“Wrathchild” also sounds rougher than the version which would eventually appear on “Killers”. The guitars have a bit more bite, the solos are demonstrably different, and it doesn’t quite have the Martin Birch punch of the later version.

There’s more to this album than Iron Maiden though. Sledgehammer’s “Sledgehammer” just perfectly sets itself up for any number of hammering, pounding, thumping, or bashing clichés, so just pick your own one while you listen to Mike Cooke’s excellent melodic vocals and his powerful rhythm section. Like many of the songs here, it has a bluesy swagger to it, owing great debts to the likes of early Deep Purple and Status Quo.

E.F. Band kept the blues flavour, but upped the tempo somewhat, and completely fucked the British part of NWOBHM by having the temerity to hail from Sweden. Never mind, “Fighting for Rock and Roll” does just that, and there are some incredible solos mid-song.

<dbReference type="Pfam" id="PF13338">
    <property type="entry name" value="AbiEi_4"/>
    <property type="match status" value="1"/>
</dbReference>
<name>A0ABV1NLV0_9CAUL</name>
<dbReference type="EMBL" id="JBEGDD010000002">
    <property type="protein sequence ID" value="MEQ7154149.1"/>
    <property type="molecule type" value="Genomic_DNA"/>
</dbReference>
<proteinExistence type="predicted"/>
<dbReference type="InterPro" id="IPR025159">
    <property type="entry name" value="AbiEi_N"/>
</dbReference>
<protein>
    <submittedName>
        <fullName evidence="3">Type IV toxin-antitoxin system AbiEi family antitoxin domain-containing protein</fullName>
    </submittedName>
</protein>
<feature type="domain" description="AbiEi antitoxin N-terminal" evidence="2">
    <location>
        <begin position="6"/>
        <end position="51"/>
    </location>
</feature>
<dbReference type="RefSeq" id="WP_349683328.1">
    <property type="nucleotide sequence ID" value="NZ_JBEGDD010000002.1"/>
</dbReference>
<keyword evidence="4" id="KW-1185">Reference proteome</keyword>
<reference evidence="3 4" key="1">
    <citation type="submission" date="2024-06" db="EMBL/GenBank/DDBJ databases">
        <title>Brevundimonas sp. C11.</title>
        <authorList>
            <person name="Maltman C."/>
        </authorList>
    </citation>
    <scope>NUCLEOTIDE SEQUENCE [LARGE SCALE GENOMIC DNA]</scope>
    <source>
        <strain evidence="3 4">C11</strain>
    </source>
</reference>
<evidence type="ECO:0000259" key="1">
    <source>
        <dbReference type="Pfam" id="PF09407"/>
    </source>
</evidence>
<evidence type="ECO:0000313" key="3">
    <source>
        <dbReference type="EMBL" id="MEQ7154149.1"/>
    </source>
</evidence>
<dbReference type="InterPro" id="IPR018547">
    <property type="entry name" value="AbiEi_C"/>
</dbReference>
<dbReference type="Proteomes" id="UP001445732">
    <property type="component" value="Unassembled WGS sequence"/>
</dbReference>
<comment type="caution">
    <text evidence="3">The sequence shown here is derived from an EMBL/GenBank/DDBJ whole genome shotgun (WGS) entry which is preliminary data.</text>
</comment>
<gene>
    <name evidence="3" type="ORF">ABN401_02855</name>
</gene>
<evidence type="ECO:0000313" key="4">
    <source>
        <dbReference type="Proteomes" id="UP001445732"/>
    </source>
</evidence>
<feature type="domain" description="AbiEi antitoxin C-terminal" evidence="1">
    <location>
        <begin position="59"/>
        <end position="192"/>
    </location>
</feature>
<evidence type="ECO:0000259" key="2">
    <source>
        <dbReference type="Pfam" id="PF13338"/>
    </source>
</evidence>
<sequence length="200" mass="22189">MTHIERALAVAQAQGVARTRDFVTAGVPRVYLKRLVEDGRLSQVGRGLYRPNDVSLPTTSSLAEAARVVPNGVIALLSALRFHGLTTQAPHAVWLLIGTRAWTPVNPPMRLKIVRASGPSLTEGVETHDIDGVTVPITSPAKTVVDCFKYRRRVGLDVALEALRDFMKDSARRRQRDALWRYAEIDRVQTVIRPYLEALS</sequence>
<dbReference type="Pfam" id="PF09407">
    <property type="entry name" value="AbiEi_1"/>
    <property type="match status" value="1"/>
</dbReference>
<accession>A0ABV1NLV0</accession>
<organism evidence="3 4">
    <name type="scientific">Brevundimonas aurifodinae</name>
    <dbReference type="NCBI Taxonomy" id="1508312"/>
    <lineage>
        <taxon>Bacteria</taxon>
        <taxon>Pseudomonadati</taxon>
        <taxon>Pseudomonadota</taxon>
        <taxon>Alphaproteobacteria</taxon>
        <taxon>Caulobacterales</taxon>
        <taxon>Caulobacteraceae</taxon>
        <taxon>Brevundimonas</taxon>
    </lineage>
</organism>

Toad The Wet Sprocket borrowed their name from a Monty Python sketch, and you might almost think someone was having a laugh by including “Blues In A” on the album. The song reeks of boozy, smoke-filled barrooms, complete with someone tinkling the ivories, and vocalist Mick Mostafa wailed all over it. A great hangover song, but a bit of a momentum killer, and there was a vital element missing from it, namely THE METAL!

Praying Mantis had all the ingredients to have made it bigger than they did. After all, guitarist Rob Angelo wrote “Sanctuary” when he was in Iron Maiden. Yes, the same “Sanctuary” that led off the album. Angelo was paid £300 for the song and was well satisfied with it. Interestingly, he didn’t have a writing credit for “Captured City”, the song featured here. While not as quick as Maiden, this still has a similar bass driven feel, with some great memorable vocal harmonies.

Ethel The Frog... Not a promising name. Another amphibian from another Monty Python sketch, but it’s a matter of not judging a book by it’s cover. “Fight Back” is one of the heaviest songs here, and featured some Judas Priest-like guitar work.